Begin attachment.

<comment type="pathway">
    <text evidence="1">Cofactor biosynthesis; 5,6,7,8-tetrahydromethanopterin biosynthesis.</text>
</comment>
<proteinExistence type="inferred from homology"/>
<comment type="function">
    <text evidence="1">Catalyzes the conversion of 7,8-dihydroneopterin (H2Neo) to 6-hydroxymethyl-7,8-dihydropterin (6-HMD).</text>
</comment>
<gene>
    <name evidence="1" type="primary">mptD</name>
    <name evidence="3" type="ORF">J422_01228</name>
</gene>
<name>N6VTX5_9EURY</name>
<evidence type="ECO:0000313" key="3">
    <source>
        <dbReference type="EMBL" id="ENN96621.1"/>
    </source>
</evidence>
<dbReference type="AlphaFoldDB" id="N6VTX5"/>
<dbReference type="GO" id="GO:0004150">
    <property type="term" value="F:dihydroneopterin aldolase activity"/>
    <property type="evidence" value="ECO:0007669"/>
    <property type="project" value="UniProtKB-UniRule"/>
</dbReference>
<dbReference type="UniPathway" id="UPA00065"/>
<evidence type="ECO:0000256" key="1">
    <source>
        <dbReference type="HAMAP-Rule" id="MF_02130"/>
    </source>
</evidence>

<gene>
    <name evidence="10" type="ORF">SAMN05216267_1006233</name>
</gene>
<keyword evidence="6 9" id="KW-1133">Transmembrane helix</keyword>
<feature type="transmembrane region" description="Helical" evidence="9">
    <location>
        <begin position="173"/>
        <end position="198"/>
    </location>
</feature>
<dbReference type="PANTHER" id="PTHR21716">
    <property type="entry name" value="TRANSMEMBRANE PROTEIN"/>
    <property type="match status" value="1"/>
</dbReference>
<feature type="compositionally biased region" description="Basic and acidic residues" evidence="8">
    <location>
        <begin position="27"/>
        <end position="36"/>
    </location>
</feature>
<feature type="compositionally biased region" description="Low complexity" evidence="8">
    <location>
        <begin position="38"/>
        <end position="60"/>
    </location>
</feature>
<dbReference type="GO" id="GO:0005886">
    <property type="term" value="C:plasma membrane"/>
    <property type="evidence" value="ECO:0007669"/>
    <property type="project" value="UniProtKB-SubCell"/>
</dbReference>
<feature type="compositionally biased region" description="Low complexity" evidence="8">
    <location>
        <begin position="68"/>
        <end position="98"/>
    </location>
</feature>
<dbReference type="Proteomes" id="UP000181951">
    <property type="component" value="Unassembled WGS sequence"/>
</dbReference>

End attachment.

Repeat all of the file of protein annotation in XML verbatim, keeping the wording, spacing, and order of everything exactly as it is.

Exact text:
<comment type="pathway">
    <text evidence="1">Cofactor biosynthesis; 5,6,7,8-tetrahydromethanopterin biosynthesis.</text>
</comment>
<proteinExistence type="inferred from homology"/>
<comment type="function">
    <text evidence="1">Catalyzes the conversion of 7,8-dihydroneopterin (H2Neo) to 6-hydroxymethyl-7,8-dihydropterin (6-HMD).</text>
</comment>
<gene>
    <name evidence="1" type="primary">mptD</name>
    <name evidence="3" type="ORF">J422_01228</name>
</gene>
<name>N6VTX5_9EURY</name>
<evidence type="ECO:0000313" key="3">
    <source>
        <dbReference type="EMBL" id="ENN96621.1"/>
    </source>
</evidence>
<dbReference type="AlphaFoldDB" id="N6VTX5"/>
<dbReference type="GO" id="GO:0004150">
    <property type="term" value="F:dihydroneopterin aldolase activity"/>
    <property type="evidence" value="ECO:0007669"/>
    <property type="project" value="UniProtKB-UniRule"/>
</dbReference>
<dbReference type="UniPathway" id="UPA00065"/>
<evidence type="ECO:0000256" key="1">
    <source>
        <dbReference type="HAMAP-Rule" id="MF_02130"/>
    </source>
</evidence>

<gene>
    <name evidence="10" type="ORF">SAMN05216267_1006233</name>
</gene>
<keyword evidence="6 9" id="KW-1133">Transmembrane helix</keyword>
<feature type="transmembrane region" description="Helical" evidence="9">
    <location>
        <begin position="173"/>
        <end position="198"/>
    </location>
</feature>
<dbReference type="PANTHER" id="PTHR21716">
    <property type="entry name" value="TRANSMEMBRANE PROTEIN"/>
    <property type="match status" value="1"/>
</dbReference>
<feature type="compositionally biased region" description="Basic and acidic residues" evidence="8">
    <location>
        <begin position="27"/>
        <end position="36"/>
    </location>
</feature>
<feature type="compositionally biased region" description="Low complexity" evidence="8">
    <location>
        <begin position="38"/>
        <end position="60"/>
    </location>
</feature>
<dbReference type="GO" id="GO:0005886">
    <property type="term" value="C:plasma membrane"/>
    <property type="evidence" value="ECO:0007669"/>
    <property type="project" value="UniProtKB-SubCell"/>
</dbReference>
<feature type="compositionally biased region" description="Low complexity" evidence="8">
    <location>
        <begin position="68"/>
        <end position="98"/>
    </location>
</feature>
<dbReference type="Proteomes" id="UP000181951">
    <property type="component" value="Unassembled WGS sequence"/>
</dbReference>